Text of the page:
How to Find the Right Book Agent for You

Agents are a good and necessary thing if you plan to make your living writing books, screenplays, TV series or other major formats. They enable you to write while they go out and try to sell your work to the right people at the highest price and the most favorable terms. Virtually all literary agents are book agents or agents for book-length manuscripts such as movie or television scripts. Very few represent short stories, articles, poetry, greeting cards or essays. Start your agent search only after you've got that first book either completed or to the point that you can write a winning book proposal that includes sample chapters. Never submit anything less than your best work to an agent. Most surveys indicate that literary agents reject 98 percent of everything they receive. Although they are hard to get, a literary agent is becoming increasingly necessary for those wishing to sell to large publishing firms, who often will not consider unagented manuscripts. So your first job will be to identify a large group of agents who specialize in your subject matter.

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Feature

Breaking Down the Walls of Publishing

Andy Kessler and WALL STREET MEAT achieve a bullish breakthrough
"My agent (now ex-agent) never suggested self-publishing,” says Andy Kessler, self-published author of Wall Street Meat, one of the surprise indie hits of 2003. “Quite the contrary, she tried to talk me out of it -- probably because it was a threat to her self-interest, and to a system that she pulls 15% from."

Kessler’s authorial and entrepreneurial savvy and success won him lots of media attention, brisk sales and, eventually, a contract with Harper Business. We reprint below his recent op-ed piece for the Wall Street Journal’s online Opinion Journal.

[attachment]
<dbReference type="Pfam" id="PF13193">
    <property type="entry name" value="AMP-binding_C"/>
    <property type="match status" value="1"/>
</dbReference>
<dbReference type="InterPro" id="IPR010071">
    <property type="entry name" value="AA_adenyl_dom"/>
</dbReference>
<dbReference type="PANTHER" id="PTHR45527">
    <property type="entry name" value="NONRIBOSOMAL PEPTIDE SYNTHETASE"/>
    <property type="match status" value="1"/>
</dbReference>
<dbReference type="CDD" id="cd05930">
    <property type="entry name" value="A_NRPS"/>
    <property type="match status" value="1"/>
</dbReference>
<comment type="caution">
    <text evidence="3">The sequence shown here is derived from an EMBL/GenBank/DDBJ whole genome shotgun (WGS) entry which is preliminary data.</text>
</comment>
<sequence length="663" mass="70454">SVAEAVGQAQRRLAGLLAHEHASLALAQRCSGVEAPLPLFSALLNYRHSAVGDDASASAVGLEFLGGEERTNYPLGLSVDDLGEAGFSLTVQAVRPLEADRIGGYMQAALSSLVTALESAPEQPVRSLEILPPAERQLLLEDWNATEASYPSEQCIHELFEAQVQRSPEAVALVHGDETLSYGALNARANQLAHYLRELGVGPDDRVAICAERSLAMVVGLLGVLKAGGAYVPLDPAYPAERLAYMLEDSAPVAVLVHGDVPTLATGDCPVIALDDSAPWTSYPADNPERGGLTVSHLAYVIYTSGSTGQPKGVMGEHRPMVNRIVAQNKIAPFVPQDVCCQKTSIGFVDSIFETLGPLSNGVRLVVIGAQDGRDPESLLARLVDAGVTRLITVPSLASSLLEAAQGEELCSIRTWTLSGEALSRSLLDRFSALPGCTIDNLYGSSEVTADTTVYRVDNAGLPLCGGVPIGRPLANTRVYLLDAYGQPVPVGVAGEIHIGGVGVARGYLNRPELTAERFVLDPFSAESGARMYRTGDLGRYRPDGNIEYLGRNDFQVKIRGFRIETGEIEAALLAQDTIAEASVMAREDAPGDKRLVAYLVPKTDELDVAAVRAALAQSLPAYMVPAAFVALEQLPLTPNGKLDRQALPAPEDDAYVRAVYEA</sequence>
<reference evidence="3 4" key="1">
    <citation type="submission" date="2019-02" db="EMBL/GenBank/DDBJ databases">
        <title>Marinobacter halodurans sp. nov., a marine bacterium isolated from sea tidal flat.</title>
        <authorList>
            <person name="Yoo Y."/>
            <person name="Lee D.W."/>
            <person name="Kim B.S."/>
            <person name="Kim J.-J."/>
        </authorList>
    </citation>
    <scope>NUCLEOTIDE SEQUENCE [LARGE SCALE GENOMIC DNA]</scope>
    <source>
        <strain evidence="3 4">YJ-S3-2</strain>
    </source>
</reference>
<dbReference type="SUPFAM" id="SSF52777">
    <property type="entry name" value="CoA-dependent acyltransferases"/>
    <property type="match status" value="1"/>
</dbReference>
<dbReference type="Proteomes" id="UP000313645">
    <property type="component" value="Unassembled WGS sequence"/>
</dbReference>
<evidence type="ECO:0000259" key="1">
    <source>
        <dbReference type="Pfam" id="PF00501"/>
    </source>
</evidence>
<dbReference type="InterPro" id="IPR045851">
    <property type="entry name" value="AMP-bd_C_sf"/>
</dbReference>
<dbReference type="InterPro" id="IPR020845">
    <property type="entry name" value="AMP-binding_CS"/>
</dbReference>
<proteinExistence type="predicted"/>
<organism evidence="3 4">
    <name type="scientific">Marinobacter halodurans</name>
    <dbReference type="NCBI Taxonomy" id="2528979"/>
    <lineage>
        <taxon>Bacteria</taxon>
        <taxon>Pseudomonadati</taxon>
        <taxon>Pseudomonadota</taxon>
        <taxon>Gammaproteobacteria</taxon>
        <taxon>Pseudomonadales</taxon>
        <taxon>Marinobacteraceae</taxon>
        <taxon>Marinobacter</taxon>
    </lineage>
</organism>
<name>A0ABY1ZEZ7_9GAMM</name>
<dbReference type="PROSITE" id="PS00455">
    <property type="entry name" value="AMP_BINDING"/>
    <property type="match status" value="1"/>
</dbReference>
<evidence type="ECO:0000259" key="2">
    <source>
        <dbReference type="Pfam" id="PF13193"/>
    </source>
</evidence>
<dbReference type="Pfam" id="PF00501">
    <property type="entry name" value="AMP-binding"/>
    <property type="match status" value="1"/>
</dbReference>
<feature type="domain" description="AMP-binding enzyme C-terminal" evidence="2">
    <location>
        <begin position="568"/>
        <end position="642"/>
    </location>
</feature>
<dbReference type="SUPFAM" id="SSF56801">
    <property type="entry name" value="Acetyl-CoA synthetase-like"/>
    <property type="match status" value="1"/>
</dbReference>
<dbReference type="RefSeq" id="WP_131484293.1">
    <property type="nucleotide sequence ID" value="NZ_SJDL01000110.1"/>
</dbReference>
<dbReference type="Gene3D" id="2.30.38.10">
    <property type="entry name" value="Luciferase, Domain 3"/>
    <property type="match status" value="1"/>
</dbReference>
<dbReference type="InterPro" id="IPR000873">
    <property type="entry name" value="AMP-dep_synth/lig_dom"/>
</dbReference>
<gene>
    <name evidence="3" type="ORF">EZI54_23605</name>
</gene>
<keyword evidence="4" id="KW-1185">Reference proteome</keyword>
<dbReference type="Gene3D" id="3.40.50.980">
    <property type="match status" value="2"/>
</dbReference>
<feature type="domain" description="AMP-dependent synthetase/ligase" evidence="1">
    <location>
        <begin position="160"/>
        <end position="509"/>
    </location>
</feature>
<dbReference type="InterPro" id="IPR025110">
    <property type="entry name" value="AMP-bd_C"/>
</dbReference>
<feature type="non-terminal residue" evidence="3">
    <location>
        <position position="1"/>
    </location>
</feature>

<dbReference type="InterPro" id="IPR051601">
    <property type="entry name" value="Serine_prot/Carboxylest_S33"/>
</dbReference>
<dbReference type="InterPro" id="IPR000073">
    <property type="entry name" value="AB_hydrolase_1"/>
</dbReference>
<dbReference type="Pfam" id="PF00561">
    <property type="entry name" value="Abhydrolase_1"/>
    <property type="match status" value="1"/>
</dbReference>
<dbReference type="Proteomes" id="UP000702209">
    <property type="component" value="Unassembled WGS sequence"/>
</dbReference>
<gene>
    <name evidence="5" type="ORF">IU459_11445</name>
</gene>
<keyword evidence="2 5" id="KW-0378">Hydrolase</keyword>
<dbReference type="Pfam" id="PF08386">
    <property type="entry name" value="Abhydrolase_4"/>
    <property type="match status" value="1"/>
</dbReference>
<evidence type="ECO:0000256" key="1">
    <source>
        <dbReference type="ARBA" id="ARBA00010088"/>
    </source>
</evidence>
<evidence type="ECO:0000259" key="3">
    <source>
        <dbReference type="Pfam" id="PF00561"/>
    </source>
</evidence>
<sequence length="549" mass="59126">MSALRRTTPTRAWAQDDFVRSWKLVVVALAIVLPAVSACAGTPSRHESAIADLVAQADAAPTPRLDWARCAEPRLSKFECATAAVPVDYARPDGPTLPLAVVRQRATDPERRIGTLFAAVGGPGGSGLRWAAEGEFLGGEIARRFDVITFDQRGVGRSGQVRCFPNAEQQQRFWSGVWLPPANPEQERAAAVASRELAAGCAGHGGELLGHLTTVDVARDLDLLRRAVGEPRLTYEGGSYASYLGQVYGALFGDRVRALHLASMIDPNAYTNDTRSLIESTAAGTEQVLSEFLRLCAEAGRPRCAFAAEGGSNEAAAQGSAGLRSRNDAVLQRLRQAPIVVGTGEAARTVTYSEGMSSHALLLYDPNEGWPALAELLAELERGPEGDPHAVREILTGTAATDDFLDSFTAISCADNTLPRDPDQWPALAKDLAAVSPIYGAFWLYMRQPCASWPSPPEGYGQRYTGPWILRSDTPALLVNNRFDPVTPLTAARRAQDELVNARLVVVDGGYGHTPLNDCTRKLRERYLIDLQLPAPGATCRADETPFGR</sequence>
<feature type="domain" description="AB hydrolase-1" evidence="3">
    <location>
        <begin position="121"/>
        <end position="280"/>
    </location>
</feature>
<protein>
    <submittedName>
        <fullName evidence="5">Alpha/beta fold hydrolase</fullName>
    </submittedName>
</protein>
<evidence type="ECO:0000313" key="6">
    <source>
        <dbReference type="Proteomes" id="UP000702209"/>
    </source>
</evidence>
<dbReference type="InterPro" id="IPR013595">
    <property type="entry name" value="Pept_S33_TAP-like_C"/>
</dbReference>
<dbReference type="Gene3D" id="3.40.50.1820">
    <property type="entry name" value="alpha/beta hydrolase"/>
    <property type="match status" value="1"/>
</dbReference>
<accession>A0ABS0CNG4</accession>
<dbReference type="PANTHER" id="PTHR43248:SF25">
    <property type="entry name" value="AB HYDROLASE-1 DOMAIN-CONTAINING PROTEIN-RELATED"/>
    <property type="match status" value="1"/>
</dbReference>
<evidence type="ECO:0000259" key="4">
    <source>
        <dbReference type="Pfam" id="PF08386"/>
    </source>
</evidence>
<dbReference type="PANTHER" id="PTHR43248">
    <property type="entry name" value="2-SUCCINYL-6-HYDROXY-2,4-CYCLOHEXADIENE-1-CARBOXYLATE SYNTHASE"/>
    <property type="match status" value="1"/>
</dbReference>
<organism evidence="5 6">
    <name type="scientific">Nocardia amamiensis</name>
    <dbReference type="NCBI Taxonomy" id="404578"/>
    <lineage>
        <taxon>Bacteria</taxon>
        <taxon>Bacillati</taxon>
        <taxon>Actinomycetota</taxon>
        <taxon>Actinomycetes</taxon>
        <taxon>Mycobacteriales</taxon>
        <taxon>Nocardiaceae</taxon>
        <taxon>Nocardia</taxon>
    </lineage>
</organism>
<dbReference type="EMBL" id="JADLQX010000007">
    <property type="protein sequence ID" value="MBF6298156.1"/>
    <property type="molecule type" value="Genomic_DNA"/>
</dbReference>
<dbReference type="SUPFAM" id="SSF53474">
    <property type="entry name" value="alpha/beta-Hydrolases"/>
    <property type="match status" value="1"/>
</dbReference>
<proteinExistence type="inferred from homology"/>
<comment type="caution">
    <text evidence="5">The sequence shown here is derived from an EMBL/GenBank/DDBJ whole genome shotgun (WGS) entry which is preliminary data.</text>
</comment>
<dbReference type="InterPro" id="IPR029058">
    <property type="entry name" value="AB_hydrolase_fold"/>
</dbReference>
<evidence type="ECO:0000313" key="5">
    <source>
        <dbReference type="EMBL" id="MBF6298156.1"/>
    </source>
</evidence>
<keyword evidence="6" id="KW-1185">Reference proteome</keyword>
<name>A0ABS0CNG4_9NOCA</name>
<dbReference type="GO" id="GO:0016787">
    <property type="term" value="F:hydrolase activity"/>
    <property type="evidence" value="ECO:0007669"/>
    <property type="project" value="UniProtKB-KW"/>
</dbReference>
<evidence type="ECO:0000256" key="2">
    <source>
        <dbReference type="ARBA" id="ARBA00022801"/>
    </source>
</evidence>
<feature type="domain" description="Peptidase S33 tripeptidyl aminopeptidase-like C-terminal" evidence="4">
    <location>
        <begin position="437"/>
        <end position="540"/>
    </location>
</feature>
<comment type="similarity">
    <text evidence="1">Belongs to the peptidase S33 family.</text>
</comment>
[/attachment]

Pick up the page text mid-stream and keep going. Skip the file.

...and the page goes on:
"As far as marketing your book, you have to do it yourself anyway,” says Kessler. “Be sure and have good contacts, and have something compelling to say. At the time my book came out I was an individual author trying to be heard -- and people listened. Maybe that only works once, but it sure worked that time."

  "I will say, that despite all the hard work it was a fun experience. I would wake up everyday and think of new ways to get around an entrenched system. I hit a lot of walls, but broke down a few, too."

Walls, indeed. Kessler found ways to break through in a big way. The book maintains a huge presence around the Web, and has garnered testimonials from big finance pundits like Michael Lewis, Rich Karlgaard, and George Gilder, who calls Meat “the most riotous, insightful, poignant, gossipy, and gallivanting book on Wall Street ever written.”

Self-publishing sure is fun when you sell books…

* * * * *

Self-Publish And Be Damned? Not Always.
I brought out my own book and beat the odds.

BY ANDY KESSLER

This article originally appeared in the WSJ.com Opinion Journal January 20, 2004

You can write an op-ed today that runs tomorrow, set up a Web site that sells toys in a day or two, get a million signatures and recall a governor in a couple of months. But for some reason, it takes two years to get a book published.

Last January, I wrote a book about my days as a Wall Street analyst--fun stories about working with the suddenly infamous Jack Grubman, Frank Quattrone and Mary Meeker. After three weeks of flailing away, I sent an early draft to an agent (my second of many), who promised to make some calls.

"Feedback says it's too topical," she quickly let me know. "What?" I asked, my voice going up an octave. "Well, even with a rush, the earliest you can get this out is spring of '04, more like fall '04. You might want to consider a long magazine article." This is agent-speak for “go away.”

What did I want from a publishing house? An advance against future slim royalties -- i.e., lending me my own money. What a deal.

I had been warned against self-publishing. You can't get reviews, you can't get shelf space, and you can't get respect. One hundred thousand books are published every year, so you need an imprint to stand out from the noise. Being naive, and used to being treated like Rodney Dangerfield, I decided to publish my book anyway.